Princess Cecilia of Sweden

Cecilia of Sweden.
Swedish Royalty
House of Vasa
Arms of the House of Vasa.svg
Gustav I
Parents
Erik Johansson, Cecilia Månsdotter
Children
Eric XIV, John III, Catherine, Cecilia, Magnus, Anna Maria, Sophia, Elizabeth, Charles IX
Eric XIV
Children
Sigrid, Gustav
John III
Children
Sigismund, Anna, John
Sigismund
Children
Władysław IV, John II Casimir, John Albert, Charles Ferdinand, Alexander Charles, Anna Catherine Constance
Charles IX
Children
Catherine, Gustav II Adolf, Maria Elizabeth, Christina, Charles Philip
Grandson
Charles X Gustav
Gustav II Adolf
Children
Christina
Christina
Princess Cecilia of Sweden

Cecilia of Sweden, (Swedish: Cecilia Gustavsdotter Vasa) (Stockholm, 16 November 1540 – Brussels, 27 January 1627), was Princess of Sweden as the daughter of King Gustav I and his second queen, Margareta Leijonhufvud, a Swedish noble and Margravine of Baden-Rodemachern through marriage with Christopher II, Margrave of Baden-Rodemachern. She was regent of Baden-Rodemachern in the 1580s.

Early life

As a child, she had a delicate health and was often sick, but as an adult, she became healthy, beautiful, and energetic. Princess Cecilia is often talked about as the "Black Sheep" of her family; she was a controversial person, the centre of many scandals throughout her lifetime. Several negotiations were made to arrange a marriage, but the scandals she was involved in prohibited the plans for several years. In 1559, at the wedding in Vadstena between her eldest sister Princess Catherine and Edzard II of Ostfriesland, her brothers observed a man climbing into her window several nights in a row, and when they decided to investigate the matter the following night, they caught the brother of the groom, John II of Ostfreisland (1534-1591), in Cecilia's bedroom without any hose (pants) on. This caused a great scandal; after having refused to marry Cecilia, the count was thrown in jail for a year, and some sources indicate that he was castrated. Cecilia herself was so beaten up by her father that she accused him of having ripped her hair off. Her brothers printed a coin which pictured her as Susanna in the bath, indicating that she was as innocent as the legendary Susanna of the Bible.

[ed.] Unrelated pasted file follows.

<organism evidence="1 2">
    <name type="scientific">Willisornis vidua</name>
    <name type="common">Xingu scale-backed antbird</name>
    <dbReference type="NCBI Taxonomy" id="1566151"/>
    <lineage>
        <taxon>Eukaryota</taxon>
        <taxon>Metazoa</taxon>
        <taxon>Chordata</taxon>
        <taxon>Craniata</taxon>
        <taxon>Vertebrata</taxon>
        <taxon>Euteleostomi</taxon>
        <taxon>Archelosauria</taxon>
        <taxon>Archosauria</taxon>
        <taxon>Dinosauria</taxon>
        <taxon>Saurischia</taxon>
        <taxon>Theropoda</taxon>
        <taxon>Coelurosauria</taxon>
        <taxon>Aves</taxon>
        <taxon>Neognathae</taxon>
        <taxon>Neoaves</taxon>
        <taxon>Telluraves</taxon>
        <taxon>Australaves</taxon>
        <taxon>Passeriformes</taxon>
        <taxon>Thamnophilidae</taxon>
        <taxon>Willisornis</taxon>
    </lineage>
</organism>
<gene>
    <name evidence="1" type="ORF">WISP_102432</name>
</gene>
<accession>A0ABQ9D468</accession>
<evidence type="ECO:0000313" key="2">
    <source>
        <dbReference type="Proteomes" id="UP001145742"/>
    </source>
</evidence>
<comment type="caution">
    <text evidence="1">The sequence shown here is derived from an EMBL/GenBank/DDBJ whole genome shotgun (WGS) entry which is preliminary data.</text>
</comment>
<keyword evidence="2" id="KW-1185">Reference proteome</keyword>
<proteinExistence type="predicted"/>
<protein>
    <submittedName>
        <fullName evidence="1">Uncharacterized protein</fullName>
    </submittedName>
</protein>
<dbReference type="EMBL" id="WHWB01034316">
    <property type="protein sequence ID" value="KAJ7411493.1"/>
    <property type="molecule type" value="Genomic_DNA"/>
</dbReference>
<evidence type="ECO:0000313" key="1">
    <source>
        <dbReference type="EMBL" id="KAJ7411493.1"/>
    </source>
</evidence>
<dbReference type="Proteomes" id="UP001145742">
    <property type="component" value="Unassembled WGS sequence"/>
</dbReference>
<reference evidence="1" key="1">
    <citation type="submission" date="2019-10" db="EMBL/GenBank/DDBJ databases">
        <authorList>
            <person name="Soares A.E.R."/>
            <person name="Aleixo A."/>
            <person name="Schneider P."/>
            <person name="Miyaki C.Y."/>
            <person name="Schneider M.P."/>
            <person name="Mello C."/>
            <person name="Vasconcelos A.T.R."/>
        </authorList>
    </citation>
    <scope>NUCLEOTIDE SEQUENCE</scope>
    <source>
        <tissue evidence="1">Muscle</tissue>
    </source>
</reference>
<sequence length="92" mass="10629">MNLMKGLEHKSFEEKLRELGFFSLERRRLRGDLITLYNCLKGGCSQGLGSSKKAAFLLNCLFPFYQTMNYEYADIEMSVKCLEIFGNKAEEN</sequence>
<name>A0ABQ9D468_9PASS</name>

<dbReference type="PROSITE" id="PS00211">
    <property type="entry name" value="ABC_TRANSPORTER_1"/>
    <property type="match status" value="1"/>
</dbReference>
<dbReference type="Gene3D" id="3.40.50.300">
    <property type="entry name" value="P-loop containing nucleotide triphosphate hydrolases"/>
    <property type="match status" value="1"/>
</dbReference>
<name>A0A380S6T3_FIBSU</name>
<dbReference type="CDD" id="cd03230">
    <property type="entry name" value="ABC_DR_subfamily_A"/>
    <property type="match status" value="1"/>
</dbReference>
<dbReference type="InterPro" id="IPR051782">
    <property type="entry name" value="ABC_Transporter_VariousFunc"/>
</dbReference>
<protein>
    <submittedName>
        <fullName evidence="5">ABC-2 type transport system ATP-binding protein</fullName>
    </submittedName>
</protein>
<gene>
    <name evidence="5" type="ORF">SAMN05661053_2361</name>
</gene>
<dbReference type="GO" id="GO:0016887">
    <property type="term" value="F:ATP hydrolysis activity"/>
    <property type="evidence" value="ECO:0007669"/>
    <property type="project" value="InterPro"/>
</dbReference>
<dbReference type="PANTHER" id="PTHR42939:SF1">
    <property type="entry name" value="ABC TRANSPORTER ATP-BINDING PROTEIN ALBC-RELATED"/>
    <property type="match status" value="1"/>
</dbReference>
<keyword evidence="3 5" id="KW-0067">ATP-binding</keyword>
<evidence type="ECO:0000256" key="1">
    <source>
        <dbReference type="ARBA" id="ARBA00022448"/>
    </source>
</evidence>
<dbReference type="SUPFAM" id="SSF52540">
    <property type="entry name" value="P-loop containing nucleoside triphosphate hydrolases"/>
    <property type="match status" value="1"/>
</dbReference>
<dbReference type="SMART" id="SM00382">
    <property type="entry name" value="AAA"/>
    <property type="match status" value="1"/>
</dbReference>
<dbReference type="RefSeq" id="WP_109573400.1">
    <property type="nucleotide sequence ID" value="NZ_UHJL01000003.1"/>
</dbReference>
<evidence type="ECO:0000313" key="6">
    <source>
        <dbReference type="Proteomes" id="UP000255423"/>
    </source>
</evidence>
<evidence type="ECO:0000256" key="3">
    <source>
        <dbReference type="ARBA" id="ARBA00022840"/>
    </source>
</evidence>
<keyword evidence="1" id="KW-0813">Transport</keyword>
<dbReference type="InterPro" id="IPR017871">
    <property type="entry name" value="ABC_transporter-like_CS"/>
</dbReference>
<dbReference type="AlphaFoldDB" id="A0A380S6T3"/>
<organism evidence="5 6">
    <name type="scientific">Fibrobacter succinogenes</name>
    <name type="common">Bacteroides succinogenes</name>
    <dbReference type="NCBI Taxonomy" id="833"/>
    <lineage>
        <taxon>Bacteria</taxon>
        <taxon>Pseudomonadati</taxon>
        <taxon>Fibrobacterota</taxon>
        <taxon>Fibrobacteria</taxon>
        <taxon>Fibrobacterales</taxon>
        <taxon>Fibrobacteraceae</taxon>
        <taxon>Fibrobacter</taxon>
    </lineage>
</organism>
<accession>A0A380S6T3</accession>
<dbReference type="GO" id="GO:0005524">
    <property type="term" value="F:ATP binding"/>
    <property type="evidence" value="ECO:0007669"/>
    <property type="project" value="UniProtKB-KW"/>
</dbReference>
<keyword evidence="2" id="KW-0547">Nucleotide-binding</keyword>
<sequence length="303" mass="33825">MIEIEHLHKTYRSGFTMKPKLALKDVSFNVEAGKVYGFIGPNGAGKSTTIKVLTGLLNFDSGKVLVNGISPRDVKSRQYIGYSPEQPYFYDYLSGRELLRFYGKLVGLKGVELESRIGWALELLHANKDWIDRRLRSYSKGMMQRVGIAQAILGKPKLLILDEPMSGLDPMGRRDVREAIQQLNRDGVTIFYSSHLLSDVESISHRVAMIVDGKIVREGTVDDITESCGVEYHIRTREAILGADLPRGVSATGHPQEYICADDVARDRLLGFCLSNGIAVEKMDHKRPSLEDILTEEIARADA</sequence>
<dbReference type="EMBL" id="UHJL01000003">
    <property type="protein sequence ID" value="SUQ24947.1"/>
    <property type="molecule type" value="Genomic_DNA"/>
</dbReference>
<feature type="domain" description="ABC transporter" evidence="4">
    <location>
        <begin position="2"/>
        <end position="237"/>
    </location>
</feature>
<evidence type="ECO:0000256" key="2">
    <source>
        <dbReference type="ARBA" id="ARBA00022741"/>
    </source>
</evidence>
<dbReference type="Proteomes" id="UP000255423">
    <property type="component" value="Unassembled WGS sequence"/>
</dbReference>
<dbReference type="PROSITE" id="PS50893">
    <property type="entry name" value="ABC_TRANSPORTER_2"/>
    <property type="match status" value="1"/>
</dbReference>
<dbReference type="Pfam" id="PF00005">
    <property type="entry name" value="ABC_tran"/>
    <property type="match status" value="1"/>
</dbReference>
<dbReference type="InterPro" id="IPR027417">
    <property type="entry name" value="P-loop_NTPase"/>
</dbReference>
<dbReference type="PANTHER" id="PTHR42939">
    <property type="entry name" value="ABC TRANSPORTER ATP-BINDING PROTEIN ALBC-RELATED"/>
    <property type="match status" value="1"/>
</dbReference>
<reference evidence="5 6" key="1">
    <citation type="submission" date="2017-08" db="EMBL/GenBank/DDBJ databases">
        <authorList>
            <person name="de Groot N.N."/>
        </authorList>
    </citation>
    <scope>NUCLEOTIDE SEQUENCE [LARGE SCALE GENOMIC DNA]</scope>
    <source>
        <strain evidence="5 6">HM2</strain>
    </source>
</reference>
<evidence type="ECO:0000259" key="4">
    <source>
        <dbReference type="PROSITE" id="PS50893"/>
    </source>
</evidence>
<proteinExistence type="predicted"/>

Princess Cecilia was involved in a few other incidents, also considered to be scandalous. People gossipped about what technique of contraception she used, claiming that she spat in the mouth of a toad to avoid pregnancy. Her half-brother king Eric XIV wrote a new protocol of movement of the court when he caught her having a nightly party in her private appartements.

Marriage

In 1564, she was married to Christopher II, Margrave of Baden-Rodemachern (1537 - 1575). Immediately after the wedding she travelled to England in an attempt to convince Queen Elizabeth I to marry her half-brother King Eric XIV. While there she delivered her first child, Edward, who was carried to his christening by Elizabeth. Among her lady-in-waitings were Helena Snakenborg, who was to stay at the English court.

She stayed in England for about a year, and learned to speak English. During her stay at the English court, she wasted so much money that she attempted to escape from her creditors, but she was caught in Dover in 1565 and a great deal of her jewellery and wardrobe was confiscated by the creditors. She was pregnant at this point, and when she finally reached Rodemachern (now Rodemack) her son was born handicapped, for which she blamed her creditors for the rest of her life.